- Fiscal harmonisation: while balanced public finances are a condition for economic stability, we cannot, as is the case for both the Commission and the ECB, rely on addressing the area of expenditure alone: the income part of the equation is just as essential. Whether it is a matter of taxation of company profits (particularly transnationals), establishing a tax on financial transactions, a special contribution from the banking sector (bank levy) or the fight against tax evasion, only a joint approach will allow each of the 27 Member States to find the means to enact their policies and to ensure that social cohesion is maintained.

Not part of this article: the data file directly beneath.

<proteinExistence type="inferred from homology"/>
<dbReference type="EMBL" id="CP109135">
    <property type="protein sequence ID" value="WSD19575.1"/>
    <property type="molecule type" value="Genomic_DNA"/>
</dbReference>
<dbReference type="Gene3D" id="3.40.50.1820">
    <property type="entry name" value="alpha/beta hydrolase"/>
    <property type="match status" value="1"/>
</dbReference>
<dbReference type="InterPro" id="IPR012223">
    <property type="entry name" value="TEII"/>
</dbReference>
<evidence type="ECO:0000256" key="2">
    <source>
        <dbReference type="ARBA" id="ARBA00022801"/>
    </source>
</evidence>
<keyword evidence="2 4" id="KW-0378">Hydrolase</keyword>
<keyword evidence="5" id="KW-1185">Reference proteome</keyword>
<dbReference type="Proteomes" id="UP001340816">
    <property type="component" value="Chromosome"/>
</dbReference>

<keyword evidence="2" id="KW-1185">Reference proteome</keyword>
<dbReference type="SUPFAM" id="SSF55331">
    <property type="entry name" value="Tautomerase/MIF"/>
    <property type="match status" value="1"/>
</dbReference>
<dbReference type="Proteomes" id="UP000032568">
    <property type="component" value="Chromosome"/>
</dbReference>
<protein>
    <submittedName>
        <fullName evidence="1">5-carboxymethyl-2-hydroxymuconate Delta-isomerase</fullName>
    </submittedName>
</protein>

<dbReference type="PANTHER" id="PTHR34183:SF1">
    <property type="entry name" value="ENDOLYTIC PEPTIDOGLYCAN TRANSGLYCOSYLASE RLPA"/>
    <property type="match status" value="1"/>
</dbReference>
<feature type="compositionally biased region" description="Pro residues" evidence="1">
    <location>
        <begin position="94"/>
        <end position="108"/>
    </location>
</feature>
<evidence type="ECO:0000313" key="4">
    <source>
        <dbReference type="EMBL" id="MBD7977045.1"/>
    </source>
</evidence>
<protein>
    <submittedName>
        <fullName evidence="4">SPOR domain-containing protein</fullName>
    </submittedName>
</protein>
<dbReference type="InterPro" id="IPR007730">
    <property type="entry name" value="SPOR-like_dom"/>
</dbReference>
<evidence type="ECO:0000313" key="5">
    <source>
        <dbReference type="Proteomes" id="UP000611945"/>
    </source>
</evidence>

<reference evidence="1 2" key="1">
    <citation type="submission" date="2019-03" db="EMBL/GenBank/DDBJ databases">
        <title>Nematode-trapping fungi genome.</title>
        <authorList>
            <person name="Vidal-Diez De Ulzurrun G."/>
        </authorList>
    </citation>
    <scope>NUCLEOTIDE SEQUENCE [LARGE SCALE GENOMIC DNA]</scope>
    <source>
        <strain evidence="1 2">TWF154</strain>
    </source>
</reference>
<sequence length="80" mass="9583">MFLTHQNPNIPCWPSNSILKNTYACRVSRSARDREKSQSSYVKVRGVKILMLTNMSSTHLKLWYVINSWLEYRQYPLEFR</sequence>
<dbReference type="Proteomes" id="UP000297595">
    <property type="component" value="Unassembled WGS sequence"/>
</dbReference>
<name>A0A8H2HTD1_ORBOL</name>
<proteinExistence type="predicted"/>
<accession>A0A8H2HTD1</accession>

- Strong regulation of financial markets: it is essential to restore the financial sector to its primary role of supporting the development of the real economy. The European Parliament has just approved the financial supervision package, with the support of the four largest political families; it is time for the Council to stop its obstruction of all serious regulation and to join the Parliament's common position. Furthermore, it is essential to limit the destabilising effects of financial speculation. In the short term, numerous measures could contribute to this, such as the prohibition of the trade in CDS (Credit Default Swaps ), which involves speculation on sovereign debt securities, and the creation of a tax on financial transactions as well as the bank levy mentioned above, which would limit the capacity of banks to go into debt in order to finance their speculative operations.